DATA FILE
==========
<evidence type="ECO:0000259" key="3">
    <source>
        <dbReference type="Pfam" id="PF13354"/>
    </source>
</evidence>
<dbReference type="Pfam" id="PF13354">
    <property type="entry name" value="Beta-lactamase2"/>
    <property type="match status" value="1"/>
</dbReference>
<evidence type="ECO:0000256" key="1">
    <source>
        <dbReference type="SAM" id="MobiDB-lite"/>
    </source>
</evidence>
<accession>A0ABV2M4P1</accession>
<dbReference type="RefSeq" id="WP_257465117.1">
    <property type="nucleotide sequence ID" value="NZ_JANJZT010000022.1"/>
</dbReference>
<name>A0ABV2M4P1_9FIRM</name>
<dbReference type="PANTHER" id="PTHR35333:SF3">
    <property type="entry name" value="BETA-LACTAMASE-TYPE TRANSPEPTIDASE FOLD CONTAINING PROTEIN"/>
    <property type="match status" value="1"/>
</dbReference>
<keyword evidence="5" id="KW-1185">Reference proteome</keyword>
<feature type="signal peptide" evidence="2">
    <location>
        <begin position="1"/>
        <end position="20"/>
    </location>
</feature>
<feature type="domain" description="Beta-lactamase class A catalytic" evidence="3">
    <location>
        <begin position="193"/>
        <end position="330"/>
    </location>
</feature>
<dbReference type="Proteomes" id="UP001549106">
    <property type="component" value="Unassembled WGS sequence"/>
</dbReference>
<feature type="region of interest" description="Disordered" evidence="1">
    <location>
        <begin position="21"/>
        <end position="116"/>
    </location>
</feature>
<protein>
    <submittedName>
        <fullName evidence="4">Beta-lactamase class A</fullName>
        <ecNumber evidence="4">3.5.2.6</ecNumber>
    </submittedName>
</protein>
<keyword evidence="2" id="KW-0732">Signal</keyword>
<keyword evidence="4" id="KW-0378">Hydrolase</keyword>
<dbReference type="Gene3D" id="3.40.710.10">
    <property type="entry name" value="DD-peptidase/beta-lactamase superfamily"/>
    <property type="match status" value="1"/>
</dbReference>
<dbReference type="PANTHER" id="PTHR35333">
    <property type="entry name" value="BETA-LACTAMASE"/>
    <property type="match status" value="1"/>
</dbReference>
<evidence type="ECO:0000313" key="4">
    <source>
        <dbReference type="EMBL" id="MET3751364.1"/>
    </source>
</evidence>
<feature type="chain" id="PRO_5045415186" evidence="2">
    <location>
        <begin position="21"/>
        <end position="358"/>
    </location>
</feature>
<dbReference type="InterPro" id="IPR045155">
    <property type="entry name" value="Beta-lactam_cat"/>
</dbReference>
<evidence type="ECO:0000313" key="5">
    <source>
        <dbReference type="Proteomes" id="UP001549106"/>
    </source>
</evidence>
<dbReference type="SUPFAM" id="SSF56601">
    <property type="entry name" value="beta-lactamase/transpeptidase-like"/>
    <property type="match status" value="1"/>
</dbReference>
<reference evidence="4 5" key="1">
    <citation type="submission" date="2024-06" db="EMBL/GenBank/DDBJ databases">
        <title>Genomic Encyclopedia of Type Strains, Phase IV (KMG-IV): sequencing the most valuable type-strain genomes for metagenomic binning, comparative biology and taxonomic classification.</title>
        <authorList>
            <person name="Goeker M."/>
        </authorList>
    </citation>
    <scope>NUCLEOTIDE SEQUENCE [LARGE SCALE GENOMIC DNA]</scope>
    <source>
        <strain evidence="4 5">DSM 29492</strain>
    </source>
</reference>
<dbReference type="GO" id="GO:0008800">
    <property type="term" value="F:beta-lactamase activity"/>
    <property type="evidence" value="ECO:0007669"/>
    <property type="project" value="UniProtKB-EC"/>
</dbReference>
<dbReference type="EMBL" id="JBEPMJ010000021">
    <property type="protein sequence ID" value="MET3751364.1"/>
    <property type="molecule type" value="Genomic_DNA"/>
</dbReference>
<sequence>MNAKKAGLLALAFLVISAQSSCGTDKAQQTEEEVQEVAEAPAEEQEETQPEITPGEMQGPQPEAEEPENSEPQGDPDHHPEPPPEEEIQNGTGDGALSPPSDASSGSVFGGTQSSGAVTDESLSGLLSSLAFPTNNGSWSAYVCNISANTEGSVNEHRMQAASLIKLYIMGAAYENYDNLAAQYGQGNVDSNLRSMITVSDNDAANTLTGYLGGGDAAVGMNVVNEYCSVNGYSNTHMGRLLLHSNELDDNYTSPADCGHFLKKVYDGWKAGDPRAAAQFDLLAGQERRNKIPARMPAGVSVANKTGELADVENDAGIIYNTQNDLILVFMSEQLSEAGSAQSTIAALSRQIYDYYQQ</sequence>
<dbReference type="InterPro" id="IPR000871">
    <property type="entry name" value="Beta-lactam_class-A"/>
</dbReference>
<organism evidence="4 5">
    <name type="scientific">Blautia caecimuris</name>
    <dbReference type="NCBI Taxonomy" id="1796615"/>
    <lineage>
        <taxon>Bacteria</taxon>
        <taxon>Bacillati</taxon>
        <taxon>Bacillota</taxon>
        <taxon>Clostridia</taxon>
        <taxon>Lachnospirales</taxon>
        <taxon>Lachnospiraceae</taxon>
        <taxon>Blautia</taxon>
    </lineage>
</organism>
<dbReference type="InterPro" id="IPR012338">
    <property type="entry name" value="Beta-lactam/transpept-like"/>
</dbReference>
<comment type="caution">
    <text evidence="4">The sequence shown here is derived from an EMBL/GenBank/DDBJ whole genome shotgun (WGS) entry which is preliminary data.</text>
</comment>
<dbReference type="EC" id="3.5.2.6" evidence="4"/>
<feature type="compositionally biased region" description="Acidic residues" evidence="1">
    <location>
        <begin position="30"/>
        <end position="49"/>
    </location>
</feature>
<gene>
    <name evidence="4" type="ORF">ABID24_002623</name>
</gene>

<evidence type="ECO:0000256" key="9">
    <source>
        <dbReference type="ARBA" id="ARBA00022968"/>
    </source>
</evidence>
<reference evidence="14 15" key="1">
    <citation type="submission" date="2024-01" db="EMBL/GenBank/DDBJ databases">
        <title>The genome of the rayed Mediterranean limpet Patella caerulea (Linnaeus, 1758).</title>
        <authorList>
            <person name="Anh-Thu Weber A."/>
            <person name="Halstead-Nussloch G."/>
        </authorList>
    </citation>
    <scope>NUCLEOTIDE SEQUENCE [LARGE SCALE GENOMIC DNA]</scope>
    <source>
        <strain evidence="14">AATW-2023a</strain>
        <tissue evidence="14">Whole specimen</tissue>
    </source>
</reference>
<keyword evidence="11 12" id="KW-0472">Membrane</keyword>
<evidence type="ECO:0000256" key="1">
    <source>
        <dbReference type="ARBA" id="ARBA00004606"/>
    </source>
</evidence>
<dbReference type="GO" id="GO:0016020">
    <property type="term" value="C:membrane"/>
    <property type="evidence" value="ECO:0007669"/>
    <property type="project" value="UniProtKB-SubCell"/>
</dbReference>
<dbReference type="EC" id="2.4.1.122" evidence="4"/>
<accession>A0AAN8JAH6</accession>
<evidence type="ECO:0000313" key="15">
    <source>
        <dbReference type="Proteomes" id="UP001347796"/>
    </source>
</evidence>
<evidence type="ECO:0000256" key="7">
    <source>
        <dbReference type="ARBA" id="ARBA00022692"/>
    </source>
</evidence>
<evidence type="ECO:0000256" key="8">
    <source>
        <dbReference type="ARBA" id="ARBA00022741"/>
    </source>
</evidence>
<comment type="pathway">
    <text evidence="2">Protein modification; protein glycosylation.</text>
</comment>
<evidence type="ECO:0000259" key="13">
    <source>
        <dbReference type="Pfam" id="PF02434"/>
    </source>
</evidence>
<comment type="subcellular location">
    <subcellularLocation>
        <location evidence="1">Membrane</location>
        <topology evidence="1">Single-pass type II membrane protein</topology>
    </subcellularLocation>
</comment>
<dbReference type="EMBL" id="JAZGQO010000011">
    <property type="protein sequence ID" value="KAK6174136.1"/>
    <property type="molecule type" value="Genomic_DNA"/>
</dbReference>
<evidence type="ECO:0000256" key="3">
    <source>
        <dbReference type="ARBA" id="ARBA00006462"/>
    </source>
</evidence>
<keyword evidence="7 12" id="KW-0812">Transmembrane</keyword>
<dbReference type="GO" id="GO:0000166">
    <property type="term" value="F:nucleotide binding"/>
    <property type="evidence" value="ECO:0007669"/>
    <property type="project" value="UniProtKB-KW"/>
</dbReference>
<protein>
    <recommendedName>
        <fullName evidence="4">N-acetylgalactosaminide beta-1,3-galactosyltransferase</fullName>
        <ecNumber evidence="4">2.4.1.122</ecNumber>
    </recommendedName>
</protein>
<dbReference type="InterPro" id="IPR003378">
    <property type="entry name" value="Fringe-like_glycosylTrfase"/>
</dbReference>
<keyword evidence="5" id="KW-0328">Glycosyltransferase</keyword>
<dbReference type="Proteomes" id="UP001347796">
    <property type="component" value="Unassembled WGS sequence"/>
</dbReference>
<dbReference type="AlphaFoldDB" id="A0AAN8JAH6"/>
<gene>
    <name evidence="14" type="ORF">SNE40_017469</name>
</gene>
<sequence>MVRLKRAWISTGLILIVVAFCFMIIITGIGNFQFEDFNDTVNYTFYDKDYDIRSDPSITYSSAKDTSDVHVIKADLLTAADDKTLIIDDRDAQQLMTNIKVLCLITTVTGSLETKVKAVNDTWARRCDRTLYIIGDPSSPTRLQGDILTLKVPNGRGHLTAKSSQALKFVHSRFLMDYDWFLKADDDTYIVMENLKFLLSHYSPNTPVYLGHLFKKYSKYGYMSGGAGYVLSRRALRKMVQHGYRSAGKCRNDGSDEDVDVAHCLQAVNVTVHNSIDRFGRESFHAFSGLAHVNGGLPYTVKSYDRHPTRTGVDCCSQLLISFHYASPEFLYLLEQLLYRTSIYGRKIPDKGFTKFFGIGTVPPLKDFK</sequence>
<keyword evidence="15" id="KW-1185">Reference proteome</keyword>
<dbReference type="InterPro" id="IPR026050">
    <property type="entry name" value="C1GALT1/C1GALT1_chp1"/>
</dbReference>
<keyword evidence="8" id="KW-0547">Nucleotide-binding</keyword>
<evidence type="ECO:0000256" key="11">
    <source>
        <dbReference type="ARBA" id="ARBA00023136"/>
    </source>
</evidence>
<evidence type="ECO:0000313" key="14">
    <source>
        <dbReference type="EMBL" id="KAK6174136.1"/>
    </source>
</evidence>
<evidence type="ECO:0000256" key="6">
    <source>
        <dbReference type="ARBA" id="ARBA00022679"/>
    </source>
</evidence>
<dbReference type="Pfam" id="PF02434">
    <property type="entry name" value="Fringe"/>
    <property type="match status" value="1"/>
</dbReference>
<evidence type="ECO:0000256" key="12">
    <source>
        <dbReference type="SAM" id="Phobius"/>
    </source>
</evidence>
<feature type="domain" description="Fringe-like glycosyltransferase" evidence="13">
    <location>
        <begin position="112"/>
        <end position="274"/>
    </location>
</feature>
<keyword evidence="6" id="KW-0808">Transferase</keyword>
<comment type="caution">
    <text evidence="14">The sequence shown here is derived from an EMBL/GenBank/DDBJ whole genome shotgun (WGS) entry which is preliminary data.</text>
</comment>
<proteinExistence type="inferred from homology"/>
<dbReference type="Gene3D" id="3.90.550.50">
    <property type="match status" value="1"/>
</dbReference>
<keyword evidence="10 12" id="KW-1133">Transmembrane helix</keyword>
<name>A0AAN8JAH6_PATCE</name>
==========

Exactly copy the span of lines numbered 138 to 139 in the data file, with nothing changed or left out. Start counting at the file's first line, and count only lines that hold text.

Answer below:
</gene>

<evidence type="ECO:0000256" key="9">